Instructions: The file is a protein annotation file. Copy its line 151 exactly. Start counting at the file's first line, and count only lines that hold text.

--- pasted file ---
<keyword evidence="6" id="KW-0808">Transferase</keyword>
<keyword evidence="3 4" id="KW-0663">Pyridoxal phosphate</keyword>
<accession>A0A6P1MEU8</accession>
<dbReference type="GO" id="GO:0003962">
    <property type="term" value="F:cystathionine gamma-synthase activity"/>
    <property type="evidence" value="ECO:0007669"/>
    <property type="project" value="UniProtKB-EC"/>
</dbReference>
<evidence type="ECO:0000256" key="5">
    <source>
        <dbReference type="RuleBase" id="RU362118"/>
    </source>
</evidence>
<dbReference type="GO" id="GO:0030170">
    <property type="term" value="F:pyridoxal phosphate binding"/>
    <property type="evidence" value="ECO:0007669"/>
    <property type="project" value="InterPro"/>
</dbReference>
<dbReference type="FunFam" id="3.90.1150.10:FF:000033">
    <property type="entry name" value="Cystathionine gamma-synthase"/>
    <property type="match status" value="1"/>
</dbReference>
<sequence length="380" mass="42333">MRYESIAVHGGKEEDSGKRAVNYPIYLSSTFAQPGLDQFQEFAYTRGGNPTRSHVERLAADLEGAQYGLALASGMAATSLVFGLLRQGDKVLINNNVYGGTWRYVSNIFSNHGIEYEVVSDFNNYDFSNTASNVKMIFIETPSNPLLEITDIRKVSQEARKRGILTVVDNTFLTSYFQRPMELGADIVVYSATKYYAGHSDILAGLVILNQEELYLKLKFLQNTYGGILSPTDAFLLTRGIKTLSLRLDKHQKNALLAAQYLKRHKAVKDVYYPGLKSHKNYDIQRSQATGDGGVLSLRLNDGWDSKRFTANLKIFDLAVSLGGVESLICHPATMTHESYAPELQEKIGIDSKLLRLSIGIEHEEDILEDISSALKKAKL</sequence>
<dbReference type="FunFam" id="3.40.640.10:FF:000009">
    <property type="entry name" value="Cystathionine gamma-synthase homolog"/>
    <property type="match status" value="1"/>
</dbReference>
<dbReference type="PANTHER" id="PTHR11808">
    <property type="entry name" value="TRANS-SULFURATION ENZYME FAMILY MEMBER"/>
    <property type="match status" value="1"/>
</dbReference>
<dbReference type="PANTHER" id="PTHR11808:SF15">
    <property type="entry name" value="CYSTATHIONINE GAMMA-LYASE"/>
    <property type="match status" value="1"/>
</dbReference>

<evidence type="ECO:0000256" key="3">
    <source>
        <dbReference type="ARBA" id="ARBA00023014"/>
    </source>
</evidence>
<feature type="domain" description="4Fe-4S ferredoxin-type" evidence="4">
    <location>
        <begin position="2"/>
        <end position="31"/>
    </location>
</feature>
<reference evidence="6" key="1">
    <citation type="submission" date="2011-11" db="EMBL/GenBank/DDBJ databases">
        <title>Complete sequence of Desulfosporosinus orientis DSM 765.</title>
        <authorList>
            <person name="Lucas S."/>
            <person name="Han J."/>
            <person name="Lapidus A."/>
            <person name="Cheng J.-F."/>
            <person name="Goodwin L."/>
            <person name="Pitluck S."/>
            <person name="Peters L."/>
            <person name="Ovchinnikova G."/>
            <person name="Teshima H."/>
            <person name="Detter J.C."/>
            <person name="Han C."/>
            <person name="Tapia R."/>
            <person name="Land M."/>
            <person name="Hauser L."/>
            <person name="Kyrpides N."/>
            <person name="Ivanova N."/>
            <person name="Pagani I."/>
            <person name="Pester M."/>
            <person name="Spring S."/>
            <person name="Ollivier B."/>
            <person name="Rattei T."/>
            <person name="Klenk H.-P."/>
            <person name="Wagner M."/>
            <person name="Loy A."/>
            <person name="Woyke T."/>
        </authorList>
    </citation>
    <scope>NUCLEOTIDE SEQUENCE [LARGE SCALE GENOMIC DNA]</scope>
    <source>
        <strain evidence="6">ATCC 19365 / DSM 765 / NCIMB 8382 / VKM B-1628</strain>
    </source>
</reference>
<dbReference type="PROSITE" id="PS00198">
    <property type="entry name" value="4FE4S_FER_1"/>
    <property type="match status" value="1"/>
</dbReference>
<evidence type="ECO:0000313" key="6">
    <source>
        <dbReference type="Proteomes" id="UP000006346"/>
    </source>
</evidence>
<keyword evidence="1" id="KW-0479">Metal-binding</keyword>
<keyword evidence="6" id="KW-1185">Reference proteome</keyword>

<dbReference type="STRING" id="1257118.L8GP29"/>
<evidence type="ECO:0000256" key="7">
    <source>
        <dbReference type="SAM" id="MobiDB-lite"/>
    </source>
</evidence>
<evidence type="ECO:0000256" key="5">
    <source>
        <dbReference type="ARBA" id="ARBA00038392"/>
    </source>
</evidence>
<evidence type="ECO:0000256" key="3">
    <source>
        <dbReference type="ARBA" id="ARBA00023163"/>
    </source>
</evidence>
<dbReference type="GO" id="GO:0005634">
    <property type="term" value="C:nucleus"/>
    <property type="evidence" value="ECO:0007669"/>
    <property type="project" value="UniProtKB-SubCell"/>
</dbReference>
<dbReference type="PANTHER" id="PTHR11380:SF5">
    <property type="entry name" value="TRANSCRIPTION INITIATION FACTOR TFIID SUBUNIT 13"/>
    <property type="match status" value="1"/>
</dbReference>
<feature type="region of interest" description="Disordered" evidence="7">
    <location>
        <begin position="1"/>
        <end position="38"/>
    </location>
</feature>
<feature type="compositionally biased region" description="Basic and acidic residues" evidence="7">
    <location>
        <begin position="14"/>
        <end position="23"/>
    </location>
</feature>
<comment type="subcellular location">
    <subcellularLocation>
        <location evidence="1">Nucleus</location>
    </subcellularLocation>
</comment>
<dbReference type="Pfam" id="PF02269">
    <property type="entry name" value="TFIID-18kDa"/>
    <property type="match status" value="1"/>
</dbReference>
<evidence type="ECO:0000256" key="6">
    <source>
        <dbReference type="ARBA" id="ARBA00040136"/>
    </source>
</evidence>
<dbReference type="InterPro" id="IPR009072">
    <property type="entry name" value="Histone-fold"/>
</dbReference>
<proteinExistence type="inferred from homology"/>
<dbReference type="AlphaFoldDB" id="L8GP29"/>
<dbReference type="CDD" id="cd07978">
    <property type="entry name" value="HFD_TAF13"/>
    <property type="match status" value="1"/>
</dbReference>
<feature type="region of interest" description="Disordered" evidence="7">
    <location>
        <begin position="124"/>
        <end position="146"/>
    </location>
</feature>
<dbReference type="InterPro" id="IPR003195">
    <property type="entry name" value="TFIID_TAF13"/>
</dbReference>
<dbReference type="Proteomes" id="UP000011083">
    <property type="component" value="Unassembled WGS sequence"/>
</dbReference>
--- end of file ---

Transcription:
    <property type="entry name" value="HFD_TAF13"/>